Cruise ship season begins

The Amadea docked in the Scarborough Port, Tobago on Tuesday. Photo THA Information Department.
The 2012-2013 Tobago cruise ship season began on Tuesday (30th October 2012) with the arrival of the Amadea at the Scarborough Port with approximately 700 tourists.

The next cruise ship to arrive will be the Aidaluna on November 17 with 2000 tourists. THA Tourism and Transportation Secretary Oswald Williams said in an interview that there will be 29 calls by cruise ships including four at Charlotteville before the season ends on April 30 2013.

He said while he did not expect the season to be as good as last year he expected a better season in 2013-2014 with the return of the Royal Caribbean Line which accounted for 50 per cent of the visitors three years ago with its three largest ships each with a capacity of 2000 passengers. The company had pulled out of the Tobago route following a dispute over the refund of money by the Customs & Excise Division. That dispute has since been resolved.

The Division is also observing Tourism Month in November. There will be a media launch of the activities at the ANR Robinson International Airport on Friday November 1 2012. Williams said the events will be aimed at sensitising the population of the importance of tourism to the island.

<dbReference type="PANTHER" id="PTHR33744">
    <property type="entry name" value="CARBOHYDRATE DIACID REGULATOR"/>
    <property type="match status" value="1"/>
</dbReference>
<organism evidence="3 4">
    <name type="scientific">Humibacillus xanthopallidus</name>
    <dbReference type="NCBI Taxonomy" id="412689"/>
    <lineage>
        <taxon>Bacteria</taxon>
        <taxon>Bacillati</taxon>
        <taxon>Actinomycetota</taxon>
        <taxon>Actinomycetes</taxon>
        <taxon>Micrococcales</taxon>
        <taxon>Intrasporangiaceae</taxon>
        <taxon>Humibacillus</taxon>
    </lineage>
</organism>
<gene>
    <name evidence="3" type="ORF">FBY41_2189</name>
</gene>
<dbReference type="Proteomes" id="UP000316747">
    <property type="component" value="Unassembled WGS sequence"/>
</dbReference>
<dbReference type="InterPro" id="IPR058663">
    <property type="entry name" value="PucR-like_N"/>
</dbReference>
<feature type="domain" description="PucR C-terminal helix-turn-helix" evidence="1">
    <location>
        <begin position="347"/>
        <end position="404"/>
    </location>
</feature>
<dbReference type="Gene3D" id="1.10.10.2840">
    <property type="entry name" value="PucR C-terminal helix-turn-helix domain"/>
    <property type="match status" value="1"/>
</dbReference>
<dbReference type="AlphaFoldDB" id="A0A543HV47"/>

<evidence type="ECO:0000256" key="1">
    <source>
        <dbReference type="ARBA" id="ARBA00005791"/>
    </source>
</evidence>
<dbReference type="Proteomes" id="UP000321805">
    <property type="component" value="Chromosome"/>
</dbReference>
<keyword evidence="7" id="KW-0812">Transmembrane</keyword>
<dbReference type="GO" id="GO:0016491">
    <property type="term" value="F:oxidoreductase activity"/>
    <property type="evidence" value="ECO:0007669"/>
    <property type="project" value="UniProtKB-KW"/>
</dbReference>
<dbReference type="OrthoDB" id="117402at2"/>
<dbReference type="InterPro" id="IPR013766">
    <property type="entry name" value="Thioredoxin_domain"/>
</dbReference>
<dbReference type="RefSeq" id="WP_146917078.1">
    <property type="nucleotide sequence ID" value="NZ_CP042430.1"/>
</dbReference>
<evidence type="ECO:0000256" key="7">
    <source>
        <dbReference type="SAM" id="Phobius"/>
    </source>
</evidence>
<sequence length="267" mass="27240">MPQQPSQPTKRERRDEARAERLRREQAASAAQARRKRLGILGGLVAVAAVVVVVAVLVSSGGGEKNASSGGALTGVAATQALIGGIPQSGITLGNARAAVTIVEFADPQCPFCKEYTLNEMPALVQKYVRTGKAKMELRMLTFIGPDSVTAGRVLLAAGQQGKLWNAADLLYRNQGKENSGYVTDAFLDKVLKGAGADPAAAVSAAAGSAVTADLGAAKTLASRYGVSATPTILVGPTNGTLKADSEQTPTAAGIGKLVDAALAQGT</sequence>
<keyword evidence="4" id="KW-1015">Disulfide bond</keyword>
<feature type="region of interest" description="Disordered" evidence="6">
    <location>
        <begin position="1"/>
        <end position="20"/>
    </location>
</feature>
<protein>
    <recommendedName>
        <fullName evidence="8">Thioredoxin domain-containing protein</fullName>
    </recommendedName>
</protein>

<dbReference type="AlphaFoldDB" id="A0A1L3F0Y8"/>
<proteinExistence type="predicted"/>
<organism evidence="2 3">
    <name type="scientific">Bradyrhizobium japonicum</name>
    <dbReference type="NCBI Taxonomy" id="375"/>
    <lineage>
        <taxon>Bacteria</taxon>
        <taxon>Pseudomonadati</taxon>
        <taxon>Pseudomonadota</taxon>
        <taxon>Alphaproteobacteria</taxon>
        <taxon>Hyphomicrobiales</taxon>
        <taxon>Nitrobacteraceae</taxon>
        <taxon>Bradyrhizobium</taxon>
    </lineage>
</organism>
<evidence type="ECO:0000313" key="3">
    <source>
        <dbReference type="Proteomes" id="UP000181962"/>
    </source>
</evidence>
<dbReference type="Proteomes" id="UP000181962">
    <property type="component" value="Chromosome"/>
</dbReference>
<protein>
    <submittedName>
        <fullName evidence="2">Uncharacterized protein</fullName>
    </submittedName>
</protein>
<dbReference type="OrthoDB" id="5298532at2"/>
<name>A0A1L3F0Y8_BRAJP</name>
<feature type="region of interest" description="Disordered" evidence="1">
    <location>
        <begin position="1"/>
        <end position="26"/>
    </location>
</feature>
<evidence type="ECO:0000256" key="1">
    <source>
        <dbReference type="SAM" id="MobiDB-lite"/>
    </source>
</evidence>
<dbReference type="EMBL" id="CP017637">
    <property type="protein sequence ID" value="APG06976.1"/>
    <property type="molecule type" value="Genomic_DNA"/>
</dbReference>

Williams disclosed that he will head the Tobago contingent at the one-week World Travel Market to be held in London from November 15 2012.

He also expressed his concern over the delay by the Central Government in upgrading the ANR Robinson International Airport. He said the arrival and departure lounges at the airport were unable to accommodate the large number of passengers on three wide-bodied aircraft that arrive and depart around the same time. He added that it required the joggling of departure times simply because the airport cannot handle three flights at one time.

Williams said his Division has been complaining about the policy of the Customs Department to make 100 per cent checks of the luggage of arriving passengers unlike what happens at Piarco.

“We are more particularly concern about this because we continue to make passengers uncomfortable,” he added.

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